Hard Rain Project and the National Union of Students launched the WHOLE EARTH? exhibition at the Eden Project and at universities and schools in the UK and Scandinavia in autumn 2015. It is based on the premise that the future belongs to today's young people - and that students and universities everywhere have a major role in making society much more sustainable.
The exhibition may be shown as a stand-alone display, but to do this would miss the point. Today’s students have a lot on their minds, and to really engage them in the issues around sustainable development the exhibition needs to be used by teaching staff across the board to explore the opportunities arising in a rapidly changing world.
Do read the comments from people who have used WHOLE EARTH? to open a dialogue between university and school students, academics, estate managers, university leaders and a wider public. They show how WHOLE EARTH? can be a catalyst for real change.
Will your university be part of this project?
In the face of climate change, all countries are “developing countries” needing to develop new ways of growing food, manufacturing, moving around and generally prospering. This demands a radically new, worldwide approach. So, to reach students on every continent, universities hosting WHOLE EARTH? in Europe are requested to send their edition on to a university or college in Africa, Asia or South America. Extensive tours have now begun in the Majority World.
WHOLE EARTH? is designed to be shown outdoors, to reach everyone on campus. It provides the kind of evidence that students need to join the debate about their future. But it’s not prescriptive; at the heart of the display are 20 questions, addressed to a range of university disciplines, which challenge students and their tutors to show how they can use their skills to support the global sustainability agenda for a resilient, healthy and just society, living within environmental limits. It also provides a platform for universities to present the ways they are forging the new sustainable world through innovative teaching, research programmes, and on their own campuses.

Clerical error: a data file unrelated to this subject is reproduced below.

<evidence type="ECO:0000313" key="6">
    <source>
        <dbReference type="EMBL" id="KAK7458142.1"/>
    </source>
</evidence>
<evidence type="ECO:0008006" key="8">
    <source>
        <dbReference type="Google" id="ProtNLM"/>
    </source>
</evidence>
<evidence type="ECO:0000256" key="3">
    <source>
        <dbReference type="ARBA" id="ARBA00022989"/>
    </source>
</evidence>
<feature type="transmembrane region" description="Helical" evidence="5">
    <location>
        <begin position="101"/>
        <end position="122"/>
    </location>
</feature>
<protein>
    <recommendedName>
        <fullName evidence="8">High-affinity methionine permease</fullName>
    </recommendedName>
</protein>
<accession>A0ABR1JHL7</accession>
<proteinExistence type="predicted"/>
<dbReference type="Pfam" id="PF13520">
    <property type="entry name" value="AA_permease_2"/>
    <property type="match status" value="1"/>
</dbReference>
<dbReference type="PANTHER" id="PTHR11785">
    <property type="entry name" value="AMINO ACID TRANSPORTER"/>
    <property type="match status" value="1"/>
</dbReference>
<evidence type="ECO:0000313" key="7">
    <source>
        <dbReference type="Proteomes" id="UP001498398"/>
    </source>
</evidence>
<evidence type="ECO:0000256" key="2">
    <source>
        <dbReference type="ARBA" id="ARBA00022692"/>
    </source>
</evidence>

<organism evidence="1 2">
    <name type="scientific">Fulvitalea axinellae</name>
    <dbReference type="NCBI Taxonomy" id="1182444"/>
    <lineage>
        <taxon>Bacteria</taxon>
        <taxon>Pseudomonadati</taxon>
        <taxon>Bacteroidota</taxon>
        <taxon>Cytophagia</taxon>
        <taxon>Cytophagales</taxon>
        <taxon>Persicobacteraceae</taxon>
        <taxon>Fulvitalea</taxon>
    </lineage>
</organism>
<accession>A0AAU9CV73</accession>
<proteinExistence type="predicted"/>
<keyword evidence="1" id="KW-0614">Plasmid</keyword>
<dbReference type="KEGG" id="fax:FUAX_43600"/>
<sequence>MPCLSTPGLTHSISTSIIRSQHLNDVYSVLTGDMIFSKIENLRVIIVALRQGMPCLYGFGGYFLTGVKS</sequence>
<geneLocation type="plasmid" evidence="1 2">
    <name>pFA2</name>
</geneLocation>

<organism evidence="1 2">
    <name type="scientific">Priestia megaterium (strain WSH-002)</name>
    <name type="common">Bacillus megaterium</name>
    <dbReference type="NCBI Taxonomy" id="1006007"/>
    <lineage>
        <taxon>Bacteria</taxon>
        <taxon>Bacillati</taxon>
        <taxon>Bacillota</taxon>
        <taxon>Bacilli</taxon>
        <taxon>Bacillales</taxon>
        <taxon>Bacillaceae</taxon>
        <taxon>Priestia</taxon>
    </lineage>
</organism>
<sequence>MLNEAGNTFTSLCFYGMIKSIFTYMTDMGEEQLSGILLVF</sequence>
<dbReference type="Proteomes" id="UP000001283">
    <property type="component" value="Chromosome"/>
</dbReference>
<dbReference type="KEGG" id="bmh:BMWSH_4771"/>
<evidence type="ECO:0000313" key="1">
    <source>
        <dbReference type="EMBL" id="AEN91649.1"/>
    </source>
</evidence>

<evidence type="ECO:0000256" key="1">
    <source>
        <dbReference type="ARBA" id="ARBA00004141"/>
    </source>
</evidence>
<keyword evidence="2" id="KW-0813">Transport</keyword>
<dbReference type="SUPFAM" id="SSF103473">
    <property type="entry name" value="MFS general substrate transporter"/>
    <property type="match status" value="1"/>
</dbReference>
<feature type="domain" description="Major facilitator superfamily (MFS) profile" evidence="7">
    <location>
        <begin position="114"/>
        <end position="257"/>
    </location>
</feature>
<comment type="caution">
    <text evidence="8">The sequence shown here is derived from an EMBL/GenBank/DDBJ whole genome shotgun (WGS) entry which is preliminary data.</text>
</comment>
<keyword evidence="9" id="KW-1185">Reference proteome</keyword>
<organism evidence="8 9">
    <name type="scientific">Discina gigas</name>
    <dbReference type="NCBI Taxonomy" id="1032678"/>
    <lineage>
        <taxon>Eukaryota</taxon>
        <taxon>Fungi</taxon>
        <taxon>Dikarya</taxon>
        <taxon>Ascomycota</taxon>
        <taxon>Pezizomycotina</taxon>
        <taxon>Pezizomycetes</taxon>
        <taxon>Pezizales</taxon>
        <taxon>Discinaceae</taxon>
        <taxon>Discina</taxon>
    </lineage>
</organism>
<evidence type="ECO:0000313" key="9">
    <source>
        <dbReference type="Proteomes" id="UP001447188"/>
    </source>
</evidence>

There is nothing as powerful as examples.
E-mail Mark Edwards at Hard Rain Project for costs and commitments.
Comments about Hard Rain/WHOLE EARTH?
WHOLE EARTH? deals with the urgent need to make peace with nature. Mark Edwards and Lloyd Timberlake have done a wonderful job showing how human beings can be natural partners with nature. Hard Rain showed in a very realistic way the problems but here we have the solutions, the hope and the possibility for change.
Jan Eliasson, Deputy Secretary- General, United Nations
So the lesson from Hard Rain is not only of the damage we are causing, but of the shared responsibility we all have to respond – and to do those things which, step by step, can make a real difference.
Rt Hon David Cameron MP, Prime Minister of the United Kingdom
If Hard Rain is a photographic elegy it is also an impassioned cry for change. Forceful, dramatic and disturbing, it is driven by what Martin Luther King called “the fierce urgency of now” – and I believe the call for a truly global response to climate change is an idea whose time has finally come.